Original Article| Volume 29, ISSUE 2, P216-223, February 2020

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Living With, and Caring for, Congenital Heart Disease in Australia: Insights From the Congenital Heart Alliance of Australia and New Zealand Online Survey

Published:January 21, 2019DOI:


      There is a paucity of data describing the day-to-day experiences of adult Australians personally living with or caring for a child born with congenital heart disease (CHD). Such data would be of great practical importance to inform health care initiatives to improve outcomes.


      588 men (38.3 ± 11.9 years) and women (39.6 ± 12.6 years, 78% of respondent patients) living with CHD and 1,091 adult carers (93% mothers) of children with CHD (median age 7.3 [IQR 3.5–13.3 years], 54% male), representing all Australian states and territories, responded to a comprehensive online survey designed and hosted by the Congenital Heart Alliance of Australia and New Zealand. Data on demographic factors, the nature of underlying CHD, interactions with health care services, psychological wellbeing and wider impacts of CHD were collected.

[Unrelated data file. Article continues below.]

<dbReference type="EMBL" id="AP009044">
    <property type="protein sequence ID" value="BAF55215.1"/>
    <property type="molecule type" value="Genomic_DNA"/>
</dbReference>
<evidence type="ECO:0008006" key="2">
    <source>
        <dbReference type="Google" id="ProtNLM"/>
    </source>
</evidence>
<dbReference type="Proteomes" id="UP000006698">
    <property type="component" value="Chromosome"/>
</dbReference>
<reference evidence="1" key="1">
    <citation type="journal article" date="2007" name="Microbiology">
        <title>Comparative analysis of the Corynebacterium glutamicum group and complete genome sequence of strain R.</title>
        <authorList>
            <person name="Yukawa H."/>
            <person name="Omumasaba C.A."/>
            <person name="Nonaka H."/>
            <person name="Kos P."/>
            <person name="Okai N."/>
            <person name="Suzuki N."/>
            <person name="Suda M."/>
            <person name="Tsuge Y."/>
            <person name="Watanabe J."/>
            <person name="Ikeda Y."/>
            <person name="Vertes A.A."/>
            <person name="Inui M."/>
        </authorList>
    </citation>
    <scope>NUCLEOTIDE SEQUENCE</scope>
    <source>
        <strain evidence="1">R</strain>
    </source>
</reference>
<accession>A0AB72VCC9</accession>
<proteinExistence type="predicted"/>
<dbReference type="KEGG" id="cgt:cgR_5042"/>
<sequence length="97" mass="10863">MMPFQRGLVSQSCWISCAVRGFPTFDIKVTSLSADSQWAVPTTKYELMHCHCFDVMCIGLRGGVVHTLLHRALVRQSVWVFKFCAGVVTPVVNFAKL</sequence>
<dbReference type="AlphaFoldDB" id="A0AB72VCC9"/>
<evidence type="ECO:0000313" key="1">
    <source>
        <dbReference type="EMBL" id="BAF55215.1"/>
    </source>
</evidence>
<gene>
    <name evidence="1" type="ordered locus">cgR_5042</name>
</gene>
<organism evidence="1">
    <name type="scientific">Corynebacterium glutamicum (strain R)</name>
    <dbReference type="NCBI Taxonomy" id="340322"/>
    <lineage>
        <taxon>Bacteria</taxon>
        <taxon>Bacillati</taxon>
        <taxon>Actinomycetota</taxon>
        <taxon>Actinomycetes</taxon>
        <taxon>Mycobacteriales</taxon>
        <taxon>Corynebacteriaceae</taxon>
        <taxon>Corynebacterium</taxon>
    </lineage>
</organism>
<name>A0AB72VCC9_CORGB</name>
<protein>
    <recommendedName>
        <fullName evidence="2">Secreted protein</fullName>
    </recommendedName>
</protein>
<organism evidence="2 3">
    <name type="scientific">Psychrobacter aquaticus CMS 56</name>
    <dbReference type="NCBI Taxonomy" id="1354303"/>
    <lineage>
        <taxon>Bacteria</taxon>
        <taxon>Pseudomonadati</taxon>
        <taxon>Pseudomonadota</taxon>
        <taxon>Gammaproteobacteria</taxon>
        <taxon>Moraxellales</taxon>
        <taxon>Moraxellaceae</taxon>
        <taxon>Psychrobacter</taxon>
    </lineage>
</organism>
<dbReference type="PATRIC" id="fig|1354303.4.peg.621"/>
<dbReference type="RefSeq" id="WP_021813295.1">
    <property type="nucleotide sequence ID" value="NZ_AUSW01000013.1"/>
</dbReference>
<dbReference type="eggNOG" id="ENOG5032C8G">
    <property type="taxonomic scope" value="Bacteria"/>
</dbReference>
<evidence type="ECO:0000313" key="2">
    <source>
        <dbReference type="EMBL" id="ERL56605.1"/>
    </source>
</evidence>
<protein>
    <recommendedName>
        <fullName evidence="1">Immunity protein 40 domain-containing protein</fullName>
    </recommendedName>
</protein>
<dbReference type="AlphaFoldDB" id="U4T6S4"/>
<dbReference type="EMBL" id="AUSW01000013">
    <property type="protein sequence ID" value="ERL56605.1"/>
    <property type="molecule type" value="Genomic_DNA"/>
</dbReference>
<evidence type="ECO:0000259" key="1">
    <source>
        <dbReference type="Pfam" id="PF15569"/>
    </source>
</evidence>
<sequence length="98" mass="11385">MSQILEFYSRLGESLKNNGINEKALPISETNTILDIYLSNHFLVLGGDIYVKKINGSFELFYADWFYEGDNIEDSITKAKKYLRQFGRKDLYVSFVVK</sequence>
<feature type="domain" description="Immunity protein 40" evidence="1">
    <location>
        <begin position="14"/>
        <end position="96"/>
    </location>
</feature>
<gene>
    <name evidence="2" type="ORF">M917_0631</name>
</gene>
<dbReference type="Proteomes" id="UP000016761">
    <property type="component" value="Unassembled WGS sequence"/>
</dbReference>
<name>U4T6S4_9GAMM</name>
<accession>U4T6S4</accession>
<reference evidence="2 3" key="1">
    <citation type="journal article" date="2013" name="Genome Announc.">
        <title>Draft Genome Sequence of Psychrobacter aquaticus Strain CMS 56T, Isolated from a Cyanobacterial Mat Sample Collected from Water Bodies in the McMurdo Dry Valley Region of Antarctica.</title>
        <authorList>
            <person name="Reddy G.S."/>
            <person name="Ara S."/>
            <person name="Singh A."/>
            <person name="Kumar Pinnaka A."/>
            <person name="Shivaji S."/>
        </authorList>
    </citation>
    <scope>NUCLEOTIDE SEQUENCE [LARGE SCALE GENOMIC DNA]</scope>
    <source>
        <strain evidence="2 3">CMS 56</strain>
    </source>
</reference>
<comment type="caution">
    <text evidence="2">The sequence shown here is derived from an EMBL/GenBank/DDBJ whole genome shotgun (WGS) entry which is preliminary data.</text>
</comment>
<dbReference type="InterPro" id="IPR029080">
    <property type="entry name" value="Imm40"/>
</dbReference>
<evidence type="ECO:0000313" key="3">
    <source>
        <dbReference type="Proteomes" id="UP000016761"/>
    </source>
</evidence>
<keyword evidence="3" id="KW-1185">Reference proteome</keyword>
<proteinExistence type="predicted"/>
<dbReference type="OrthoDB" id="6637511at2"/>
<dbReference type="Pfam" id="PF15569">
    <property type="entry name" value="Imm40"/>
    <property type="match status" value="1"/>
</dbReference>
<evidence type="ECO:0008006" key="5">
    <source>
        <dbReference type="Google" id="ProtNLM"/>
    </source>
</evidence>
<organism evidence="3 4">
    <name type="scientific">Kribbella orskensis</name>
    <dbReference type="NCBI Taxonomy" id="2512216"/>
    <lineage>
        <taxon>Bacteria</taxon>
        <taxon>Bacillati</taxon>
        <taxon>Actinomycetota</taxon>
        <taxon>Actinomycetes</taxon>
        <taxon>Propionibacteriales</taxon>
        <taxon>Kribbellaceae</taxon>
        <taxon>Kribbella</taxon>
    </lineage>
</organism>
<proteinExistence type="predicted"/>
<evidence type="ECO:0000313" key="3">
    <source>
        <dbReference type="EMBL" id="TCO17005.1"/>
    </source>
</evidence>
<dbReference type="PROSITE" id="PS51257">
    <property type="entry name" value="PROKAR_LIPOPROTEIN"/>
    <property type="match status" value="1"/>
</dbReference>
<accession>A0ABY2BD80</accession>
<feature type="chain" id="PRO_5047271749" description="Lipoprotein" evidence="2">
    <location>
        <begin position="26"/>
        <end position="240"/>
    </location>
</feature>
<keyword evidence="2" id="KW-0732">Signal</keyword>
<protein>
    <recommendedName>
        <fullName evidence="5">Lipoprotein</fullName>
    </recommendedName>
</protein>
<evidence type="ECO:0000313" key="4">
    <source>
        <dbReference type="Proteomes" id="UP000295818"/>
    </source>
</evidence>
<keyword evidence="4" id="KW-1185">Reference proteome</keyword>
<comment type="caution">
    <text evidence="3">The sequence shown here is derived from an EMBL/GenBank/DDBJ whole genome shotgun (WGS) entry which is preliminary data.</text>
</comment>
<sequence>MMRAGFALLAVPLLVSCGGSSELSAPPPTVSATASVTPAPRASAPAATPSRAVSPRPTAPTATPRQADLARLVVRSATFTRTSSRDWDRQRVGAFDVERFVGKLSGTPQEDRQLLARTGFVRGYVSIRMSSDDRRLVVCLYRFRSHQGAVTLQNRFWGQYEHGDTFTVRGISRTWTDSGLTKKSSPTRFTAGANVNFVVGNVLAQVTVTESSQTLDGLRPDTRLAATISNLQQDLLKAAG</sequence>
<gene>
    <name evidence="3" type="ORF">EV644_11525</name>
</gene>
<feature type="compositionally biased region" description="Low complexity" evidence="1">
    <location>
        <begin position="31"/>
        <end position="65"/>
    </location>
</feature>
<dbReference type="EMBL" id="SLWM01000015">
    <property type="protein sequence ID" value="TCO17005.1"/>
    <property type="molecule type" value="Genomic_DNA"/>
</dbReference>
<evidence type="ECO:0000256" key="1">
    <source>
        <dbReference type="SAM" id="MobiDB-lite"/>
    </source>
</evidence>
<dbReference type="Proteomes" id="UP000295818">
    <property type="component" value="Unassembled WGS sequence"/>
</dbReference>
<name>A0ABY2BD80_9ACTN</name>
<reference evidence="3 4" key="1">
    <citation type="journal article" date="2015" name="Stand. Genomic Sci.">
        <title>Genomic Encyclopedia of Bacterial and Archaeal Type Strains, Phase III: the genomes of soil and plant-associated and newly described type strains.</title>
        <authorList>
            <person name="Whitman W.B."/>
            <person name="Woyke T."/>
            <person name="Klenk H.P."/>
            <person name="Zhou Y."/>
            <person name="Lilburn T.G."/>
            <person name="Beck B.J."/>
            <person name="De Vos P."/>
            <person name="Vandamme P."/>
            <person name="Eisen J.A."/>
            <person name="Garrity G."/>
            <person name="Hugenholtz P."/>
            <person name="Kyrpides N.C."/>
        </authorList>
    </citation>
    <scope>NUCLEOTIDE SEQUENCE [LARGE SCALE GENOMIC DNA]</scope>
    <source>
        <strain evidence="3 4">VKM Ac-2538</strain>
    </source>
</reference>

Most respondents were able to identify the type of CHD they (29% with a simple lesion such atrial septal defect, 17% tetralogy of Fallot) or their child had (21% with a simple lesion, 15% tetralogy of Fallot), whilst 90% cases of CHD had undergone cardiac surgery. Patients with CHD were mostly employed (70%) or studying (8.8%), whilst 9.1% were receiving disability benefits. In terms of transition care, 52% of adult patients had been referred by a paediatric to adult cardiologist with 84% still actively managed by a specialist. Overall, 31% of patients with CHD sought emergency care and required >10 days sick leave in the past 12 months. Moreover, 71% and 55% of patients, respectively, reported recent feelings of anxiety/worry or depressive thoughts related to their CHD (61% sought professional assistance). Consistent with high levels of disruption to daily living, 59% of carer respondents (24%>10 days) had taken carer’s leave in the past 12 months.


      These contemporary, self-reported, Australian data reveal the burden of living and caring for CHD from an adult’s perspective. Survey respondents highlighted the potential disconnect between paediatric and adult CHD services and suggest an important, unmet need for dedicated health services/community care to cost-effectively manage high levels of health care utilisation coupled with associated psychological distress.


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